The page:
This week, Getty and Flickr reached an agreement that will allow Flickr users to opt-in and allow their photos to be licensed as stock photos through Getty Images. It’s true that photo buyers have been using Flickr as a source for stock imagery for a few years now, but often times the hassle of trying to track down the photographer, negotiate usage rights and acquire high resolution versions made it more trouble than it was worth. Essentially, this deal with Getty opens the doors for anyone and everyone to start selling their images online. It also makes the process much easier for photo buyers, since all purchases are now done through Getty’s software interface. Commission rates will be 70% to Getty,
While this deal sounds like it offers great promise for Flickr users, especially to the advanced amateur crowd who has never before been able to break into the pro stock photo market, I don’t imagine that anyone will see huge returns, especially since the deal gives Getty 70% commissions on all sales.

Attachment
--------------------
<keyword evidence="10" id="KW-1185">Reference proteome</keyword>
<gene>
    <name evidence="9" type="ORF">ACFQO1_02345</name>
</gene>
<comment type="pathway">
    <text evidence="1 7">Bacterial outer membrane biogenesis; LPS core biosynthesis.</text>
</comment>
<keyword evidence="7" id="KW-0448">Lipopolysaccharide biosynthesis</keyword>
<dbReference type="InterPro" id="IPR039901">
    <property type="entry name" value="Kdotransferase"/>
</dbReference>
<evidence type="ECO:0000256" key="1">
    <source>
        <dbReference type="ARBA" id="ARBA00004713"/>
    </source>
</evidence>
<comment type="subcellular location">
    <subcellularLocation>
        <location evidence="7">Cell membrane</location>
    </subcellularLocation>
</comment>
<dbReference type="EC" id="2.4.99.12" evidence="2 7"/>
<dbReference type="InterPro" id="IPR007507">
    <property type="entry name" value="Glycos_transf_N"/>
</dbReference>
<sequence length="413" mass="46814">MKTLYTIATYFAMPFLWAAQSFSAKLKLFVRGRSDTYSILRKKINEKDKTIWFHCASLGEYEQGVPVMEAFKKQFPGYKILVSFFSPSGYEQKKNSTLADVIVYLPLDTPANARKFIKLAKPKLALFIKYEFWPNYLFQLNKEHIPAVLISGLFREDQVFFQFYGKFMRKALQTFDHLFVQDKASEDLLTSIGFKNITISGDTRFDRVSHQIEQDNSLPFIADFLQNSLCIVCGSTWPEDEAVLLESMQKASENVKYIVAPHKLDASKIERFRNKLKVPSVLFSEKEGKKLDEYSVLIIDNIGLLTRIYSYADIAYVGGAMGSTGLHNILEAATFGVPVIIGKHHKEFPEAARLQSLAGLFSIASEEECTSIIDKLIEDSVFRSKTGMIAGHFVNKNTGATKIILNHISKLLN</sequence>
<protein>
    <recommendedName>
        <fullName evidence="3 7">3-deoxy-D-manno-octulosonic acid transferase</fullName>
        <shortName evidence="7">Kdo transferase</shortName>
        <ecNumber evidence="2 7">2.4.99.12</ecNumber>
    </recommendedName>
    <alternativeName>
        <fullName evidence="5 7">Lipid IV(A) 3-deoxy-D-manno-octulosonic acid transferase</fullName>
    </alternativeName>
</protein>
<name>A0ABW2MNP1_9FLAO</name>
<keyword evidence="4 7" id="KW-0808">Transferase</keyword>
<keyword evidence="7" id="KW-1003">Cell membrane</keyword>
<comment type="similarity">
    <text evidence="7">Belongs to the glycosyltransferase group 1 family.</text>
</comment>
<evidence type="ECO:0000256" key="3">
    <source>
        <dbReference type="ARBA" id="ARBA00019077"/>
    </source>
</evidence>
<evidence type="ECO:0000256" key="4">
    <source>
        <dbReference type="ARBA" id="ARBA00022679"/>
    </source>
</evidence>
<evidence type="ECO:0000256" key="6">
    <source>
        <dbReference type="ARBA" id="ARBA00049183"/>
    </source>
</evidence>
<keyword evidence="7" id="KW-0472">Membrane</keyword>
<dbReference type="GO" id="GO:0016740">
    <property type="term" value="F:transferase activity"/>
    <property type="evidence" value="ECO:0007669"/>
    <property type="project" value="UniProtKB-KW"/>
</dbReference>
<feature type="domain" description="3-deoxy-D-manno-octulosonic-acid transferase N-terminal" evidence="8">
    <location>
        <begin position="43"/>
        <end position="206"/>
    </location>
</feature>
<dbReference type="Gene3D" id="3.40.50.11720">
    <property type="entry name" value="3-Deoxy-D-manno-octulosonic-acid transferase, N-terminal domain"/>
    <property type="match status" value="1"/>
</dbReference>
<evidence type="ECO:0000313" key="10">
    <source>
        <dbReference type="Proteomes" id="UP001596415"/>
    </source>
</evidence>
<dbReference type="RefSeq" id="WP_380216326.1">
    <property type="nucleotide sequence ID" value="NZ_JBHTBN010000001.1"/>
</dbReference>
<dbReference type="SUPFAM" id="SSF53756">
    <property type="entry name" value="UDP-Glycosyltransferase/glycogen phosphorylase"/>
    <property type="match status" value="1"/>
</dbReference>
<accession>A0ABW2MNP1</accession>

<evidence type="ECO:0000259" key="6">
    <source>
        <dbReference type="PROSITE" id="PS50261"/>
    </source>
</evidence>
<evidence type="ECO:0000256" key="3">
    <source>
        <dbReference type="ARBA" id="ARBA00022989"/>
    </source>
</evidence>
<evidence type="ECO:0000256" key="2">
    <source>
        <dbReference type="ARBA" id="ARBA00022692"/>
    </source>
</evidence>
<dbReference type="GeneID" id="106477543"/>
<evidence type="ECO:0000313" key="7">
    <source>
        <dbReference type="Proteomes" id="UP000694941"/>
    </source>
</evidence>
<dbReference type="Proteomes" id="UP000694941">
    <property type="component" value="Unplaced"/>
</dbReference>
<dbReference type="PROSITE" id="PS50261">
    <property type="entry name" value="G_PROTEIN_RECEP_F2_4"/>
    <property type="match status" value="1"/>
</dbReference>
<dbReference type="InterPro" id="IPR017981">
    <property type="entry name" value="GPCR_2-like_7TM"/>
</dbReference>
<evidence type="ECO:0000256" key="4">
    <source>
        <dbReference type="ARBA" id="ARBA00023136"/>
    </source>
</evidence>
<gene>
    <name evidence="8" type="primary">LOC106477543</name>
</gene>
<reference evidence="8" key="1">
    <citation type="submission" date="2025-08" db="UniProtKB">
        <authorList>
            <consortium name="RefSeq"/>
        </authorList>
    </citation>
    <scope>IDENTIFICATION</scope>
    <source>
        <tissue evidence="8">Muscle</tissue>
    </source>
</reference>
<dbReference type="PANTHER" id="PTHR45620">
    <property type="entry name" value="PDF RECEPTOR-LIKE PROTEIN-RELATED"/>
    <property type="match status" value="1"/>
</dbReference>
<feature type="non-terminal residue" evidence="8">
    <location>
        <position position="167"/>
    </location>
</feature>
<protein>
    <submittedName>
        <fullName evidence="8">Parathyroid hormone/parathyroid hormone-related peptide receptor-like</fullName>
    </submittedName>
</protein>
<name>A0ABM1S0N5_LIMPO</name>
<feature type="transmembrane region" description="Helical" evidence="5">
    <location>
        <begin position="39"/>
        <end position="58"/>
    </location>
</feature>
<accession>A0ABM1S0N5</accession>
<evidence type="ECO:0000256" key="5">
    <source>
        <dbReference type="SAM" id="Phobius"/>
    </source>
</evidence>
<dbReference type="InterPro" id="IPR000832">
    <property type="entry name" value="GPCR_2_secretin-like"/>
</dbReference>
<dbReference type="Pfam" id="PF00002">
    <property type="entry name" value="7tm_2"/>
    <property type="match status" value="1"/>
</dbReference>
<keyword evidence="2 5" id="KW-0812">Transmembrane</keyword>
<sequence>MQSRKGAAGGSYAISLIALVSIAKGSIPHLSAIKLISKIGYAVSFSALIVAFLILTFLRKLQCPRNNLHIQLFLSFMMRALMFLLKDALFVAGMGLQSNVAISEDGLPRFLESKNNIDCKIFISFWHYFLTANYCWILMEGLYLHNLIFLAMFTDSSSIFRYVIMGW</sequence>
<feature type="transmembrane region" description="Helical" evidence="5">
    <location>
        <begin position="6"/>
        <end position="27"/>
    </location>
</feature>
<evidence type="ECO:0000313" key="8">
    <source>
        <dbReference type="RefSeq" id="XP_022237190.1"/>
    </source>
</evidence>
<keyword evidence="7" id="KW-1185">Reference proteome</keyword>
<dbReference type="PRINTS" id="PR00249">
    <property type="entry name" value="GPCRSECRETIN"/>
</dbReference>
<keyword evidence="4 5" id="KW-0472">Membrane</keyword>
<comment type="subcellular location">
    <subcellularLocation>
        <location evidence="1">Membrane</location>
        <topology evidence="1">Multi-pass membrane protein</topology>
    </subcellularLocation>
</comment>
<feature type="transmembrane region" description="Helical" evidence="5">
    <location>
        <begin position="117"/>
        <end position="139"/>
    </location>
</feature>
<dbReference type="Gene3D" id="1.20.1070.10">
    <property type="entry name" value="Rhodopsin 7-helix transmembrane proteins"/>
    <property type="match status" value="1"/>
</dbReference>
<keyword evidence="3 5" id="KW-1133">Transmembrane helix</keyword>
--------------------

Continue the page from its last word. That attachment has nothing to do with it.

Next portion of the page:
Photographers should look at it as an opportunity for some sales where none previously occurred, which is what royalty free and microstock have offered stock shooters over the past few years. However, since the agreement grants exclusive rights to Getty on all Flickr images and similars, it’s may not the best option for pro and aspiring pro photographers who might actually have sellable work or who already have outlets for marketing their imagery.
In some ways, the deal is good for the industry, because it helps boost the idea that good imagery has worth and monetary value, even for those photos shot by amateurs. I imagine that some photographers will make a little bit of money, but I wouldn’t expect anyone to get rich, except for Getty, who is obviously banking on the concep tof turning millions of small sales into big profits, just like they have done with iStockphoto and other microstock outlets that they own.